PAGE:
If there’s a philosophy to be gleaned from the music of Moritz von Oswald — the German producer credited with popularizing a certain “dub-techno” aesthetic in the groups Basic Channel and Rhythm & Sound — it might be that deep frequencies can surface deep emotions. The maestro is a connoisseur and sculptor of bass, which means that an opportunity to hear him DJ is an opportunity to feel something at the root of yourself. As von Oswald once told Self-Titled magazine, “You have to hear it in a club.” Oct. 1 at Flash.

It’s difficult to imagine our future memories when we’re still muddling through a collective catastrophe, but will we someday remember this era through “pandemic music” — and if so, will L’Rain’s “Fatigue” be a part of the canon? The Brooklyn producer’s 2021 album combines cut-and-pasted found sounds, lullaby melodies (sung or hummed) and assorted samples of unknown provenance the same way that unrelated memories might swirl and overlap inside a grieving mind. Is there a line between hearing and remembering? Oct. 2 at Songbyrd.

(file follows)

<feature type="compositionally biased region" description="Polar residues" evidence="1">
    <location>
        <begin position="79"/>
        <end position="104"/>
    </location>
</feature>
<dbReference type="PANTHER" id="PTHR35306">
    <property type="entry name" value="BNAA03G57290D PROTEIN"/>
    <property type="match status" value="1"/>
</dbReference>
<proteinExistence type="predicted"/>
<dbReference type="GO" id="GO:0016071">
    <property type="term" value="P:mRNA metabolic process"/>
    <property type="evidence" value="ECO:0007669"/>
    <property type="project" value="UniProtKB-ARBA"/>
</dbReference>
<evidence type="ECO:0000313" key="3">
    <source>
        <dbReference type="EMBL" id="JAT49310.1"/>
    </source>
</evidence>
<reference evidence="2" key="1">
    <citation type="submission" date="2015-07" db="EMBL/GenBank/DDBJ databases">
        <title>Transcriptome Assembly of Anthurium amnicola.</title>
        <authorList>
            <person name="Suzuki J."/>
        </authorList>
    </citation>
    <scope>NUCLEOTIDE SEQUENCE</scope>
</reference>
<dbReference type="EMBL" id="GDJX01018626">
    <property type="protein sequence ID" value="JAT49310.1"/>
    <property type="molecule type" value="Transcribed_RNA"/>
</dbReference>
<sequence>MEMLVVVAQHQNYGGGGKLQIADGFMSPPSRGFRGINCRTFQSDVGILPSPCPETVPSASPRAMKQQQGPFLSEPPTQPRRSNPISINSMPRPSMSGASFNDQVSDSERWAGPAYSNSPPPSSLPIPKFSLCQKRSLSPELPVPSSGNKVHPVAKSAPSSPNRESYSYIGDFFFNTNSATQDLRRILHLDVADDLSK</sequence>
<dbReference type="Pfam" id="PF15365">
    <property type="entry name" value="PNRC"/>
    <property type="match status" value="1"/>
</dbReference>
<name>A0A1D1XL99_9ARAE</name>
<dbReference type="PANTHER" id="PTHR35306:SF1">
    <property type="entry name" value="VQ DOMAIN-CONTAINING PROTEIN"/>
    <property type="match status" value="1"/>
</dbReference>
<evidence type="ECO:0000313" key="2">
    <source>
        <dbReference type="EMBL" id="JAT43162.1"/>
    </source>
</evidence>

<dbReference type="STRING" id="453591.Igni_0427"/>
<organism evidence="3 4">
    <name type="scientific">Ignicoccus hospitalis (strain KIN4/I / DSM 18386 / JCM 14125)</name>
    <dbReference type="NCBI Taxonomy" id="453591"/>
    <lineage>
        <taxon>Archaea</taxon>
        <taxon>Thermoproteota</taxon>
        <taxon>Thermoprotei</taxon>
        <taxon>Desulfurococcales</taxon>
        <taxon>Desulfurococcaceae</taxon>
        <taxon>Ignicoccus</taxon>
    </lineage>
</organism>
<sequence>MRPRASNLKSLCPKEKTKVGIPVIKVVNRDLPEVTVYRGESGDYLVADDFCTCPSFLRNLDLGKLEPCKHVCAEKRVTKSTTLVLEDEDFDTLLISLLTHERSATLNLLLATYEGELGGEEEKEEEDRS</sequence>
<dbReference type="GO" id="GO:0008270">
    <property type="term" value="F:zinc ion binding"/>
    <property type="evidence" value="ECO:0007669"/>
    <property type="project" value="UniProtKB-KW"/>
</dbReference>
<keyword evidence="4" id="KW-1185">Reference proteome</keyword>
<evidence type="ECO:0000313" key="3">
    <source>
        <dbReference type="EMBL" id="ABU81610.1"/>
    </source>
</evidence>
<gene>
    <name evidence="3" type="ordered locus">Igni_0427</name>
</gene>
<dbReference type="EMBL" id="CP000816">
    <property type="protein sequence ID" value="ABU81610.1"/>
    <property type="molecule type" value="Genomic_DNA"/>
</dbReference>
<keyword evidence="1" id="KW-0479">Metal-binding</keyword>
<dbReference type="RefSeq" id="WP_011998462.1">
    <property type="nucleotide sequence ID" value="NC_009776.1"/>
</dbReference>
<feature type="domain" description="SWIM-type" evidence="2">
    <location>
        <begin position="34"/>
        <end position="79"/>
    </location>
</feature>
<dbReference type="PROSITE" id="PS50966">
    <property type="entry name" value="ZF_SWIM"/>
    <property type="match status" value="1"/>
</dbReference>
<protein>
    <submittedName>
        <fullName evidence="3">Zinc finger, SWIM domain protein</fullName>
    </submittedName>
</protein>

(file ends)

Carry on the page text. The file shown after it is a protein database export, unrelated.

Pi’erre Bourne likes to start his tracks with a little snippet of dialogue lifted from “The Jamie Foxx Show” — “Yo, Pierre. You wanna come out here?” — but nowadays, we should be able to recognize his sound without it. After making shock waves with Playboi Carti’s “Magnolia” back in 2017, Bourne quickly became one of the defining rap producers of his generation, pouring molten synth melodies over flickering trap beats, minting hits for Young Thug, Lil Uzi Vert, Young Nudy, Kanye West and others — all while shrewdly saving a few for his solo career. Oct. 3 at the Fillmore.

Like the B-52’s singing about cake and rock lobsters before them, this District-based indie band has a knack for penning twitchy post-punk ditties about assorted foodstuffs. “I like salt!” they yelp on their signature tune, “Year of the Hot Dog by Burger Gang,” perhaps the only song about doughnuts, fritters, enchiladas and frozen fish capable of making us dance in this cold and hungry world. Oct. 6 at Union Stage.